There were a number of new technologies on display at the recent Digital Signage Expo, from wearables and holograms to direct view LED displays.

Rich Ventura - DSF Chairman

Rich Ventura, DSF Chairman

Rich Ventura, NEC vice president and chairman of the Digital Signage Federation, provided an overview of different display technologies emerging. Among those mentioned include:

  • OLED (Organic Light Emitting Diodes), which is a flat light technology that is very fragile, but light and easy to mount. It is also responsive to multiple resolutions.
  • Laser projection, which allows for more extended use. “This is good for retail,” Ventura said. Users can project on a number of surfaces and if you’re able to project on a wall, this display technology really comes in handy, Ventura added. Other projection technologies include stretch displays, transparent displays (with no backlighting), micro LED, projection cubes (“holograms are really starting to blow up,” Ventura said), and 3-D.
  • Video walls, which Ventura calls the “king of display solutions.” The keys to executing these are thin bezels and color uniformity. He adds the opportunities for video walls are limitless.
  • Interactive or kiosks. Europe and Asia is ahead of the U.S. for this market, but Ventura predicts in 2 to 3 years, 75 percent of QSRs will have a kiosk.
  • Projection mapping, which can actually change the environment. An example is the Walt Disney World castle, which projects snowflakes in the winter. “This is really unique. It builds an environment,” Ventura said.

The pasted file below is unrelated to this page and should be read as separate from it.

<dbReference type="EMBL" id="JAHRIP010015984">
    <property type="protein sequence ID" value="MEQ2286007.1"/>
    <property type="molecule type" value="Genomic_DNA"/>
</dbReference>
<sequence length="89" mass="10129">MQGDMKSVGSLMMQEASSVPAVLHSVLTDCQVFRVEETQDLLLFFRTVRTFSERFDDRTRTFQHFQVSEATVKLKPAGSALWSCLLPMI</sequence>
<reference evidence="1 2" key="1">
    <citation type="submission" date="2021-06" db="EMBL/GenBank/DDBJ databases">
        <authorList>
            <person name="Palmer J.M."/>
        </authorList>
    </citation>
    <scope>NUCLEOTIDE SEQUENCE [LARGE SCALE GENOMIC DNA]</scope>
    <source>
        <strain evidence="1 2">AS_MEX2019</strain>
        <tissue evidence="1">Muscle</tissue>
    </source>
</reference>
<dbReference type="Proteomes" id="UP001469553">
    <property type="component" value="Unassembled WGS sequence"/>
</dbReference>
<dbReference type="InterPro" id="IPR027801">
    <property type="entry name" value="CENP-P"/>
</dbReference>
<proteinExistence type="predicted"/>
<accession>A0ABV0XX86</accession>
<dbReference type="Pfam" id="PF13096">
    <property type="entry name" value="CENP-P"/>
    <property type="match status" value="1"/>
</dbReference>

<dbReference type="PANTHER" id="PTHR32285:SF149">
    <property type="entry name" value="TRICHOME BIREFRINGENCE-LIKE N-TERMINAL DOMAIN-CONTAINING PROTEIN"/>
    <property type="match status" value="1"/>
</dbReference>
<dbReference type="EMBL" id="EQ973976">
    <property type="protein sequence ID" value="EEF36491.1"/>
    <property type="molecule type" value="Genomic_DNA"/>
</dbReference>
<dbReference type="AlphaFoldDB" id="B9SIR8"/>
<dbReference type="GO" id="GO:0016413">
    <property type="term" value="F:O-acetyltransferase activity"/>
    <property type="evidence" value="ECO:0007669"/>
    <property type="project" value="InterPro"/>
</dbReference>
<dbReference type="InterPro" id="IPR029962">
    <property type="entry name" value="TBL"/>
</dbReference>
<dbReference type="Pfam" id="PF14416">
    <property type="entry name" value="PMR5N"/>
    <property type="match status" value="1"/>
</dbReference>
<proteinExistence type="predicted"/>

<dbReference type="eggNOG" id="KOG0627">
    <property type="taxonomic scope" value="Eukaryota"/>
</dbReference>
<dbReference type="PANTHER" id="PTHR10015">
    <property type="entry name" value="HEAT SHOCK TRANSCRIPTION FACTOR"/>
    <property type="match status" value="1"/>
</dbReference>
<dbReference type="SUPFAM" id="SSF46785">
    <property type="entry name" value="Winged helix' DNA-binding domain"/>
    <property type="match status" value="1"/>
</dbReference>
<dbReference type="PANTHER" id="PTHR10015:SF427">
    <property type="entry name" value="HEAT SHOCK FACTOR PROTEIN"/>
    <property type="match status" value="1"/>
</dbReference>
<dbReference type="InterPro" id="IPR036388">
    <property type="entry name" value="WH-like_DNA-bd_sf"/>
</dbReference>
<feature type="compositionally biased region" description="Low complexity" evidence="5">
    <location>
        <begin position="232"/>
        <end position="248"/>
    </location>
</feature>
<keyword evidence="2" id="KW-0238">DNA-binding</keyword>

• Outdoor technologies continue to grow, but they require high brightness and ruggedness. “The worst thing you can do is put a display outside that you can’t see during the lunch hour. You will lose revenue,” Ventura said.

Some of these technologies, such as LED and projection, work well together.

“If one technology can’t do everything you need it to do, you can leverage another technology,” Ventura said.

The future

Ventura predicts the following trends will pick up in the near future:

  • Projection from cell phones
  • Integration from IoT (Internet of Things)
  • Screens “everywhere”
  • Digital wallpaper
  • Every surface being interactive
  • Displays in clothing, wearables. “Smartwatches are displays,” he said as an example.

“Minority Report is coming,” Ventura said, referencing Steven Spielberg’s science fiction film.

Kiosks

Though Ventura predicted that 75 percent of the QSR market will include a kiosk in the next 2 to 3 years, kiosks have been around for more than a decade in airports, hotels and some retail outlets. What is taking this industry so long to find its footing in other industries?

“The cost is now lower. It’s that simple,” said Truc Nguyen, business and technology consultant at Prosus Inc.

Truc Nguyen

Truc Nguyen

His company, for example, has developed a kiosk that it is giving away – getting away with it by selling only support.

“We’re taking the cost out of the equation. If our customers are happy, they’ll come back,” Nguyen said. “When we sell support, we keep business.”

He agrees with Ventura’s prediction about the increasing ubiquity of kiosks in the QSR market. He further adds that within the next 10 years, kiosks will be able to automatically scan customers to assess gender, age and other personalized information and push out content according to what is popular with those demographics.

“People are more accepting of this technology now. Smartphones familiarized people with touchscreen technology and the cost is down. Soon there will be kiosks everywhere,” Nguyen said. ”It’s exciting. We’ve been around for 10 years, but I still feel we’re the new kids on the block.”

Photo provided by Public Domain Pictures.

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